Though Morrisons does have a stock of 'basics' type products, the range doesn't appear to be as wide as some other supermarkets. I also haven't been impressed with the quality of those that I've tried, and their 'basics' aren't as cheap as say, Sainsbury's.
We have mixed fortunes again! The store seems to employ equal amounts of males and females, but the checkouts are largely operated by women of all ages.
The staff who work on the fresh food counters, such as the delicatessen, are very helpful, friendly, and appear to know what they're talking about and what they're doing.
The shelf-filling staff are mostly very young, and though they are cheerful and friendly, some of them seem....er.....shall we say a little towards the back of the line when IQs were handed out - sorry, that's the most tactful way I can explain it. Likewise with the checkout staff. They are all pleasant and friendly (mixed age females), but a couple of them seem to be off with the fairies, and there is one young girl in particular who appears unable to focus her attention on checking out anyone's shopping for more than a few moments, before having a little bout of staring into space.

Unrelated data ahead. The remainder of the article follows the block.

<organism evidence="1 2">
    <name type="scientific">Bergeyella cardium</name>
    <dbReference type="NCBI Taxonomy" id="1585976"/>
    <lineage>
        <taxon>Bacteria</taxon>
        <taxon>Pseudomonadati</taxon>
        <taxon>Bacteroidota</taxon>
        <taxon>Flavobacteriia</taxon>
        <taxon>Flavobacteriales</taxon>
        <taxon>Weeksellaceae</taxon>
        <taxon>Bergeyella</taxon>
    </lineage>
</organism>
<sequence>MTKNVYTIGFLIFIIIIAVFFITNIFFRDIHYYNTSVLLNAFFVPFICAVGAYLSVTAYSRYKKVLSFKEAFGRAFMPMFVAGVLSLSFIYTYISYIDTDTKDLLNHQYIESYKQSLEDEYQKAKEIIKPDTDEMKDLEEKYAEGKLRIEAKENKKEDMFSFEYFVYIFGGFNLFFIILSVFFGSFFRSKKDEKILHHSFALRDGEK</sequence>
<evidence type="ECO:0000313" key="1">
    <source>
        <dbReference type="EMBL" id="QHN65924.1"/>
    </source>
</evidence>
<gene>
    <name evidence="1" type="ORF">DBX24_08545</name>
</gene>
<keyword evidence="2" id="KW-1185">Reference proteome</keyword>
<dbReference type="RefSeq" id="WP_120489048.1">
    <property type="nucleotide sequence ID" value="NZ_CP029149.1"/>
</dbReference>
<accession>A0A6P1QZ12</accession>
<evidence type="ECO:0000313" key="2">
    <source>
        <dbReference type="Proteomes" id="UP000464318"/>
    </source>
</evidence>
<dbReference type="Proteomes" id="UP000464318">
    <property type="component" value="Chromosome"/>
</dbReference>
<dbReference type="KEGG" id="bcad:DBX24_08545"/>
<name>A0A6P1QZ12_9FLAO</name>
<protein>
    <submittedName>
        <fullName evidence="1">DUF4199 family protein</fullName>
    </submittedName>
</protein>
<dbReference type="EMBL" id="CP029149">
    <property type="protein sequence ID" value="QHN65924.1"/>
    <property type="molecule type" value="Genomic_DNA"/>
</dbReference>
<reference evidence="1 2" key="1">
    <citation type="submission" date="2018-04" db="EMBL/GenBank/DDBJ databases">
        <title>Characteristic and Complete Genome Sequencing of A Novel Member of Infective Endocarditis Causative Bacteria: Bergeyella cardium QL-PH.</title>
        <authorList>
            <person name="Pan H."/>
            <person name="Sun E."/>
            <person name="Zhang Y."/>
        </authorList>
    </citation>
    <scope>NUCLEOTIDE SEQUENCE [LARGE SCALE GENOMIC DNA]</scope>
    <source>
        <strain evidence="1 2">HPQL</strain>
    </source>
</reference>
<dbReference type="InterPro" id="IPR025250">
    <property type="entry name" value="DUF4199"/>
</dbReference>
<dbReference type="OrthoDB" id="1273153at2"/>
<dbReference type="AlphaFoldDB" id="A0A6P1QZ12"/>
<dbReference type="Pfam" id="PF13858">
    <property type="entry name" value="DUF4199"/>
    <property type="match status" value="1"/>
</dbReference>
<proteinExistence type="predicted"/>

Though almost gushingly pleasant and very friendly, I do find the lady who mostly works on the tobacconist counter to be slightly irritating. I usually visit this counter as my last port of call on my way out, and by that time am a bit frazzled....the queue is usually pretty long, as the lady does like to have a little chat with what presumably are her regular customers. That's nice from the community and pleasantness point of view, but annoying when anyone's in a hurry, as I often am. The lady does know her stuff though, and whatever you ask for, she can always put her hand straight on it without having to stand staring at the shelves for ages trying to locate what you want.
Despite some members of staff being members of the 'lights out but nobody home' brigade, I can honestly say that everyone at my local Morrisons has always been pleasant, friendly and polite.